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A binocular contribution to perceived speed of self-motion perception.

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It is well known that the optic flow provides a wealth of information to help the observer establish her self-motion and the layout of the environment. Binocular information may therefore be nearly superfluous for navigation tasks. Indeed, previous demonstrations of a binocular contribution to perception of heading direction are subtle and have been disputed. Here I ask whether binocular information contributes to the perceived speed of self-motion. To identify which aspects of binocular signals contribute and which motion sensitive cortical regions are involved, we used a novel stimulus that decoupled optic flow from binocular information. Vergence and retinal disparity did not apear to enhance the judged speed of simulated self-motion. Head-centric disparity did, with correlated BOLD signals in areas V3A and V6.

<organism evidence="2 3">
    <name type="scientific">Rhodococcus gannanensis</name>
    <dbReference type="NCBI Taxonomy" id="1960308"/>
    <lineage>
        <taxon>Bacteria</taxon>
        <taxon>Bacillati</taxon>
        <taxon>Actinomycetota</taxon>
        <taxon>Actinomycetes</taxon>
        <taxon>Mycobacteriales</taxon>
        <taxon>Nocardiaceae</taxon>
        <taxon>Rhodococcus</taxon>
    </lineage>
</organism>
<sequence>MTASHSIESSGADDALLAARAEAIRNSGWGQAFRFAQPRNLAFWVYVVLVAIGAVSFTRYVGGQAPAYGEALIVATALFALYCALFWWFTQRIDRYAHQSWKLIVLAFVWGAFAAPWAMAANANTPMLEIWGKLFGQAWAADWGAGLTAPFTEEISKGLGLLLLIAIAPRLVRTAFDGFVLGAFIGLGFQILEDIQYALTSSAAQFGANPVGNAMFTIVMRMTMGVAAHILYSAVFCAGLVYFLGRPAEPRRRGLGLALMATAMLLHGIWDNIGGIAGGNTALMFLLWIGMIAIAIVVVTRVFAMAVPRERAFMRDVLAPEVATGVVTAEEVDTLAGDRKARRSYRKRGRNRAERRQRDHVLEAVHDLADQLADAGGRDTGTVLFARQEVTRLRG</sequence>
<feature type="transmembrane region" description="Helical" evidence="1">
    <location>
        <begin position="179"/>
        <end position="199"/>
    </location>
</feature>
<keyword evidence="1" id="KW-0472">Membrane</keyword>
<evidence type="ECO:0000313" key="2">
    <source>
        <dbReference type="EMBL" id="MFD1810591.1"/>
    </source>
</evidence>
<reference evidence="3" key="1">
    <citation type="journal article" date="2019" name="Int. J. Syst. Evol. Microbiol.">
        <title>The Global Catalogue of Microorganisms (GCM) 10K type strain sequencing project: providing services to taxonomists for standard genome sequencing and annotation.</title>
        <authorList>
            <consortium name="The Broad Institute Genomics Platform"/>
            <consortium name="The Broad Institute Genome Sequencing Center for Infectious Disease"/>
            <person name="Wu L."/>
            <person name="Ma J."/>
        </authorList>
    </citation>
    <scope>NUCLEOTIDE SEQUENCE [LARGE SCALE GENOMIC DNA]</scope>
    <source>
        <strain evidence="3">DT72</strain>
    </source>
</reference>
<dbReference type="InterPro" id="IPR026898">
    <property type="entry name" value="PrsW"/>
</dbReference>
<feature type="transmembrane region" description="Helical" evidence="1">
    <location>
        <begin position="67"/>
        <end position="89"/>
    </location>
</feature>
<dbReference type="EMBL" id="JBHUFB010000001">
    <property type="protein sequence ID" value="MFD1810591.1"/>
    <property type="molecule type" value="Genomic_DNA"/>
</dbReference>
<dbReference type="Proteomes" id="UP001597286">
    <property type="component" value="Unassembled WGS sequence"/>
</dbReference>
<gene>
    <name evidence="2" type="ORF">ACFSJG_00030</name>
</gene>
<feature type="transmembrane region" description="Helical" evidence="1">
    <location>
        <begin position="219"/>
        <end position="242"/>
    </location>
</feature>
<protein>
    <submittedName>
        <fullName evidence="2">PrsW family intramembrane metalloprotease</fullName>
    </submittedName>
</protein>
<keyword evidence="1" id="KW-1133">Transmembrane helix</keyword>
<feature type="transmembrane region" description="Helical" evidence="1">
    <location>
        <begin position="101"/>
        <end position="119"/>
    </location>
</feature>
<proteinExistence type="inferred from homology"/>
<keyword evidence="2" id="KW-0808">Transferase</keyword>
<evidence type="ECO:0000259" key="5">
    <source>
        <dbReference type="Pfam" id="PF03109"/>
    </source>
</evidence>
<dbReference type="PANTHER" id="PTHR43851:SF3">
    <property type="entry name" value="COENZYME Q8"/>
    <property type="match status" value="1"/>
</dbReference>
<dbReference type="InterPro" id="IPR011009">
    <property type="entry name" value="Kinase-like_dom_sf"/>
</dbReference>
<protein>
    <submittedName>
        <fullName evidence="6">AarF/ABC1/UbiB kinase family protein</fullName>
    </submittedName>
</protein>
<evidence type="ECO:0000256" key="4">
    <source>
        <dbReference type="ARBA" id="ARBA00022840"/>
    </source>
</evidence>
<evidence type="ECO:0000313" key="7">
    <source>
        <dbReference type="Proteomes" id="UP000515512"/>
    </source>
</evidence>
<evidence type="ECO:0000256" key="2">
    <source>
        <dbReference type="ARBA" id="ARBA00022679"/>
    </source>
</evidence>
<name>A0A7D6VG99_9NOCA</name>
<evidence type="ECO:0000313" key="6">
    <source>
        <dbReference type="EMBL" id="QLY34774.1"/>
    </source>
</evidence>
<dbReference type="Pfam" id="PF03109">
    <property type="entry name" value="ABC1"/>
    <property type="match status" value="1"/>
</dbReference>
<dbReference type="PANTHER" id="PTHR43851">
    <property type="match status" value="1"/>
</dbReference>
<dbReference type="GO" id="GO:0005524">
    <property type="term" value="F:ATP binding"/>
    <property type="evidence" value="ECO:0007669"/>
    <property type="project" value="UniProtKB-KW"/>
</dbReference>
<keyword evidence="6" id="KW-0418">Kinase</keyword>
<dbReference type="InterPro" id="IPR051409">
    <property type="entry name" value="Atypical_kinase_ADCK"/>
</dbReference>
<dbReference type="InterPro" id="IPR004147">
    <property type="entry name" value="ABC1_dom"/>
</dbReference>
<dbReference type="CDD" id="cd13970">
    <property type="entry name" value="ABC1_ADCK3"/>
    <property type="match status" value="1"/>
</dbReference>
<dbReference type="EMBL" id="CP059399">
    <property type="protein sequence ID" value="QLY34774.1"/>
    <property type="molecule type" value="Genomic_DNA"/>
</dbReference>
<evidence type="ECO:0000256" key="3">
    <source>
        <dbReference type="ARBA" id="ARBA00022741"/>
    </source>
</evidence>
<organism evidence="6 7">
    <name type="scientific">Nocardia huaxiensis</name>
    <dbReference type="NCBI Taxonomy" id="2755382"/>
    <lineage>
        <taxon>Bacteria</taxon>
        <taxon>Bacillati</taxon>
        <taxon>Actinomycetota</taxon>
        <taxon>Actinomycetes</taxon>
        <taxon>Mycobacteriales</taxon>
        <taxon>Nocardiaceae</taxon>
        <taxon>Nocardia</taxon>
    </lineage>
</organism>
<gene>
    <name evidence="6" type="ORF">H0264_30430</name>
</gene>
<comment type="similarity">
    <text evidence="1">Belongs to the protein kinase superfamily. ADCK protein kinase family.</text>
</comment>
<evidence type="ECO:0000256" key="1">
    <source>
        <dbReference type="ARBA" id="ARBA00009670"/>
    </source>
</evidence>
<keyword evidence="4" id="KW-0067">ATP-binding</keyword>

This talk is part of the Craik Club series.

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